Quick Share!

Here’s a special post just to share a valuable blog post by another writer.

Read this sneak peek and then click to read more:

You might have heard the advice, “Don’t chase the market.” That’s good advice, as a general idea, but many people misunderstand it and think that it means that you should not write for a specific audience. Here’s the thing… Your audience is not the market.

Click here now to finish reading!

About Stephanie Allen Crist

Stephanie created and produces ComeSootheYourAchingSoul.com in answer to a call from God to use her experiences and gifts to help others. Stephanie is also the author of www.StephanieAllenCrist.com and two books that can be found on that site. Stephanie strives to share her love, faith, and talents in an inclusive manner to help others who know spiritual pain and who know the bitter taste of the dregs of despair.
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6 Responses to Quick Share!

  1. acflory says:

    Mary Robinette Kowal is one of my favourite new authors and she makes a valid point, for traditionally published authors. It doesn’t feel quite right for indies though. We have to pitch directly to our audience, and they’re not in a neat, accessible box.

    • You’re right that her specific take on it is directed towards traditionally published authors, but the idea applies equally well to indie authors.

      I’ve seen a lot of indie authors advising others on how to get enough sales to make a living. For them, it’s all about the volume. They churn out a lot of poor quality books and try to get as many people to follow their work as possible. They chase the market.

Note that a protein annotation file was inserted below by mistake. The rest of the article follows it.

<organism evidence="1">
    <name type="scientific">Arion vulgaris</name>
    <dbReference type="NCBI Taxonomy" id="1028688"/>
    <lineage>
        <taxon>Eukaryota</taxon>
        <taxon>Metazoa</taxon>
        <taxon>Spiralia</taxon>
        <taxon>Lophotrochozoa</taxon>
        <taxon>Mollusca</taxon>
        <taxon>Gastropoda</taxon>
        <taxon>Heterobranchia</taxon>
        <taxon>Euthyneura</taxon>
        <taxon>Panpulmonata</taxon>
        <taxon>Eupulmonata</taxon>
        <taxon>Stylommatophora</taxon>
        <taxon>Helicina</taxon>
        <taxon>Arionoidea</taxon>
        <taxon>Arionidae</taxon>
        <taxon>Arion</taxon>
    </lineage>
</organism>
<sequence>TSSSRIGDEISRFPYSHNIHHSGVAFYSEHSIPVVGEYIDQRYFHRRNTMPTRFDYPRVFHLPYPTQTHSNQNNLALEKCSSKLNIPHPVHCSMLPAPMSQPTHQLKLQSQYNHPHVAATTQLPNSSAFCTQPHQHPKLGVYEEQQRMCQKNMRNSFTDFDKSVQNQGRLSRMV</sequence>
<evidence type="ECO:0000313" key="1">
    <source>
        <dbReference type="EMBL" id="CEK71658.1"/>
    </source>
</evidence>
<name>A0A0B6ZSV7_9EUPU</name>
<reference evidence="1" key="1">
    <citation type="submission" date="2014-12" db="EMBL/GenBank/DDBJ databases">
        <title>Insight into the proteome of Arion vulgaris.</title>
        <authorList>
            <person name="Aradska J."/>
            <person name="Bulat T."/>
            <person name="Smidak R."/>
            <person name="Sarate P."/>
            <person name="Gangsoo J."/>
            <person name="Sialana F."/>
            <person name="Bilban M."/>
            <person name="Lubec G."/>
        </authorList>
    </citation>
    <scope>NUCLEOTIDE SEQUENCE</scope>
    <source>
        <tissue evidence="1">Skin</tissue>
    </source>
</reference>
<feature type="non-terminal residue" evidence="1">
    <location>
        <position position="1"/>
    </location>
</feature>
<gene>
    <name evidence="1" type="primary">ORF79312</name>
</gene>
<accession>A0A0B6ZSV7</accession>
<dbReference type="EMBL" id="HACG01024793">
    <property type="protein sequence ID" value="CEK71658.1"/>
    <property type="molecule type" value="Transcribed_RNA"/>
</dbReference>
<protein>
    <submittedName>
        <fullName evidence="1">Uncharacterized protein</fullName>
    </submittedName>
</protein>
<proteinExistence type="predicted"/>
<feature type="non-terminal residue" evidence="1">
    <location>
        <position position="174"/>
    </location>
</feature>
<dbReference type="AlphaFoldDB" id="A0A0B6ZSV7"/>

That approach will work in the short-run, but eventually the low quality is going to catch up with them. And it’s not a simple matter to enhance quality when you’re chasing the market, because you end up writing things that do not fit your talents or interests.

      This, of course, doesn’t apply to you. That’s not what you’re doing at all. But there are plenty of indie “sell-outs” too.

      • acflory says:

        Yes, that’s true. I remember being horribly shocked on LinkedIn when so many ‘authors’ boasted about churning out a book a month or something equally horrible.

        No writer can do that and produce anything even remotely like ‘quality’.

        I accept that these are the pitfalls of being an indie author but, sometimes I get so angry that all of us are derided because of the greed of a few. Okay, not a few, a lot, but you know what I mean.

      • Yeah, I’ve seen those boasts, too. I wholeheartedly agree you cannot produce a quality book that way. Sadly enough, that kind of “churning” isn’t limited to indies. There are some book lines that have a similar approach that are traditionally published.

        The thing about being an indie now is that you are in the crunch of a market in flux. Things will shake loose and settle down, eventually. They always do. In the meantime, there are plenty of people who are resisting change and that means resisting indie publishing.

        It’s not an excuse, just an explanation. There are bad apples on both side of things.

        And there’s people like me who is interested in going where the market takes me: independent or traditional. It doesn’t much matter to me. I read both and I’m willing to write both. Both serve a purpose that the other cannot serve at this time.

      • acflory says:

        I think I just hate anything that’s mass produced to a ‘formula’. I’ll probably be jumped on for saying this but, that’s one reason I hardly ever read romance. I know there are exceptions in every genre but romance seems to be particularly formulaic. 😦

      • Well, to a certain extent, stories are formulaic by nature: beginning, middle, end; introduction, development, conclusion. Whatever you call it, there’s a pattern to storytelling.

        However, I’ve heard that romance novels have a very specific formula to follow, at least certain ones of them do. They have to kiss by page 5, be in bed by page 20, ect. I don’t know what the formula is, but there definitely is one.

        I don’t go for that, either. Besides, I prefer stories that’s about romance and relationships, not sex.

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